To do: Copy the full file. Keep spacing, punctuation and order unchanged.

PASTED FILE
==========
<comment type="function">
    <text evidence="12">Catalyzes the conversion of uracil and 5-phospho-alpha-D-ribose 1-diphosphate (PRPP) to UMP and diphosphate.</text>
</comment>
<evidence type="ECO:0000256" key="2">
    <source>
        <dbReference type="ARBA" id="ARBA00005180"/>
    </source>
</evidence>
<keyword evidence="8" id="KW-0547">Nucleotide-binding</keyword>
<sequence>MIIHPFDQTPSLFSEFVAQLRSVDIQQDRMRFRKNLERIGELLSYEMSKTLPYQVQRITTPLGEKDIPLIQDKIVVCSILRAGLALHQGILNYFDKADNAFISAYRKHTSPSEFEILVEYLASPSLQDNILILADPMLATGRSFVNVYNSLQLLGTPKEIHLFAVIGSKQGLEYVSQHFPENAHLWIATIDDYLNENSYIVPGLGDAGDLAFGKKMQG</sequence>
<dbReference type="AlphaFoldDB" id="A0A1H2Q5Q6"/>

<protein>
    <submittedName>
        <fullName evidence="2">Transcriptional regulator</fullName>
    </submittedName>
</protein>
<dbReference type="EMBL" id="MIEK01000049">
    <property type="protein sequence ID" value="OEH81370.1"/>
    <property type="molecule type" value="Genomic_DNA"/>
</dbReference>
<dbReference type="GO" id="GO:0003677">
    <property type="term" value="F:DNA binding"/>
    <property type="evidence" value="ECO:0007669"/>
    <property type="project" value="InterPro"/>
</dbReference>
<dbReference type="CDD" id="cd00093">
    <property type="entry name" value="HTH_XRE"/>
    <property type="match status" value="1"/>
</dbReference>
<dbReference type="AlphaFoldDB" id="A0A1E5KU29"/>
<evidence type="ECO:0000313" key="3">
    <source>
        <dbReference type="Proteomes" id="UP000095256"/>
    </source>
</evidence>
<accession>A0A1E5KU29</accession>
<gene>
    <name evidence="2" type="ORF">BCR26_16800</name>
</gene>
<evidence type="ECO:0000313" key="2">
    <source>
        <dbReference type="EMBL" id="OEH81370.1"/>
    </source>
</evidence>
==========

<comment type="function">
    <text evidence="12">Catalyzes the conversion of uracil and 5-phospho-alpha-D-ribose 1-diphosphate (PRPP) to UMP and diphosphate.</text>
</comment>
<evidence type="ECO:0000256" key="2">
    <source>
        <dbReference type="ARBA" id="ARBA00005180"/>
    </source>
</evidence>
<keyword evidence="8" id="KW-0547">Nucleotide-binding</keyword>
<sequence>MIIHPFDQTPSLFSEFVAQLRSVDIQQDRMRFRKNLERIGELLSYEMSKTLPYQVQRITTPLGEKDIPLIQDKIVVCSILRAGLALHQGILNYFDKADNAFISAYRKHTSPSEFEILVEYLASPSLQDNILILADPMLATGRSFVNVYNSLQLLGTPKEIHLFAVIGSKQGLEYVSQHFPENAHLWIATIDDYLNENSYIVPGLGDAGDLAFGKKMQG</sequence>
<dbReference type="AlphaFoldDB" id="A0A1H2Q5Q6"/>

<protein>
    <submittedName>
        <fullName evidence="2">Transcriptional regulator</fullName>
    </submittedName>
</protein>
<dbReference type="EMBL" id="MIEK01000049">
    <property type="protein sequence ID" value="OEH81370.1"/>
    <property type="molecule type" value="Genomic_DNA"/>
</dbReference>
<dbReference type="GO" id="GO:0003677">
    <property type="term" value="F:DNA binding"/>
    <property type="evidence" value="ECO:0007669"/>
    <property type="project" value="InterPro"/>
</dbReference>
<dbReference type="CDD" id="cd00093">
    <property type="entry name" value="HTH_XRE"/>
    <property type="match status" value="1"/>
</dbReference>
<dbReference type="AlphaFoldDB" id="A0A1E5KU29"/>
<evidence type="ECO:0000313" key="3">
    <source>
        <dbReference type="Proteomes" id="UP000095256"/>
    </source>
</evidence>
<accession>A0A1E5KU29</accession>
<gene>
    <name evidence="2" type="ORF">BCR26_16800</name>
</gene>
<evidence type="ECO:0000313" key="2">
    <source>
        <dbReference type="EMBL" id="OEH81370.1"/>
    </source>
</evidence>